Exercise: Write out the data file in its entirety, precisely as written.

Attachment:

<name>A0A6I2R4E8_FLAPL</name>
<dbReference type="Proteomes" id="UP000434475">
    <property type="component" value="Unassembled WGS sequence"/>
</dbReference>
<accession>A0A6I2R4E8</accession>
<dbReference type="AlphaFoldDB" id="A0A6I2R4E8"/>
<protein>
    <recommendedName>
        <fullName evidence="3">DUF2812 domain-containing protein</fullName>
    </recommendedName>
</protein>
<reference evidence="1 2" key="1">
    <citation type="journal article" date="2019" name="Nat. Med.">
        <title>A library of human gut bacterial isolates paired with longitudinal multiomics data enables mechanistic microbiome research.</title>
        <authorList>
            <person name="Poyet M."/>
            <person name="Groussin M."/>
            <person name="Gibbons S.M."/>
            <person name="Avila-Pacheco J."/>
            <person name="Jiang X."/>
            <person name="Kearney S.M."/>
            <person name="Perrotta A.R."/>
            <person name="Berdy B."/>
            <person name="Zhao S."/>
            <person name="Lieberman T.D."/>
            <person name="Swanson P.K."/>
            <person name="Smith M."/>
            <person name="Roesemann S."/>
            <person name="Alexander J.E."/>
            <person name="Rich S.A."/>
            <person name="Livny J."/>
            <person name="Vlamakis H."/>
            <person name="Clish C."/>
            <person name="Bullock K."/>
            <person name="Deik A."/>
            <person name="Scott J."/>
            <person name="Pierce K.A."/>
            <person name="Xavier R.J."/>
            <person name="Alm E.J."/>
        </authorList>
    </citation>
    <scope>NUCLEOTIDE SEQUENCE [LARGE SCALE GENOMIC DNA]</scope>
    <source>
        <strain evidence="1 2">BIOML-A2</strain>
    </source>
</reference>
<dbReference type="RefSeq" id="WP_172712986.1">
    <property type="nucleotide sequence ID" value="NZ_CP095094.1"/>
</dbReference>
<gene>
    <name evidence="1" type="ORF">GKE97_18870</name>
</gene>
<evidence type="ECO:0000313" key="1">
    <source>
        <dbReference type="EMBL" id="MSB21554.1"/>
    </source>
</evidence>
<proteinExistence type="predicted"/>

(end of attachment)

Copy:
<name>A0A6I2R4E8_FLAPL</name>
<dbReference type="Proteomes" id="UP000434475">
    <property type="component" value="Unassembled WGS sequence"/>
</dbReference>
<accession>A0A6I2R4E8</accession>
<dbReference type="AlphaFoldDB" id="A0A6I2R4E8"/>
<protein>
    <recommendedName>
        <fullName evidence="3">DUF2812 domain-containing protein</fullName>
    </recommendedName>
</protein>
<reference evidence="1 2" key="1">
    <citation type="journal article" date="2019" name="Nat. Med.">
        <title>A library of human gut bacterial isolates paired with longitudinal multiomics data enables mechanistic microbiome research.</title>
        <authorList>
            <person name="Poyet M."/>
            <person name="Groussin M."/>
            <person name="Gibbons S.M."/>
            <person name="Avila-Pacheco J."/>
            <person name="Jiang X."/>
            <person name="Kearney S.M."/>
            <person name="Perrotta A.R."/>
            <person name="Berdy B."/>
            <person name="Zhao S."/>
            <person name="Lieberman T.D."/>
            <person name="Swanson P.K."/>
            <person name="Smith M."/>
            <person name="Roesemann S."/>
            <person name="Alexander J.E."/>
            <person name="Rich S.A."/>
            <person name="Livny J."/>
            <person name="Vlamakis H."/>
            <person name="Clish C."/>
            <person name="Bullock K."/>
            <person name="Deik A."/>
            <person name="Scott J."/>
            <person name="Pierce K.A."/>
            <person name="Xavier R.J."/>
            <person name="Alm E.J."/>
        </authorList>
    </citation>
    <scope>NUCLEOTIDE SEQUENCE [LARGE SCALE GENOMIC DNA]</scope>
    <source>
        <strain evidence="1 2">BIOML-A2</strain>
    </source>
</reference>
<dbReference type="RefSeq" id="WP_172712986.1">
    <property type="nucleotide sequence ID" value="NZ_CP095094.1"/>
</dbReference>
<gene>
    <name evidence="1" type="ORF">GKE97_18870</name>
</gene>
<evidence type="ECO:0000313" key="1">
    <source>
        <dbReference type="EMBL" id="MSB21554.1"/>
    </source>
</evidence>
<proteinExistence type="predicted"/>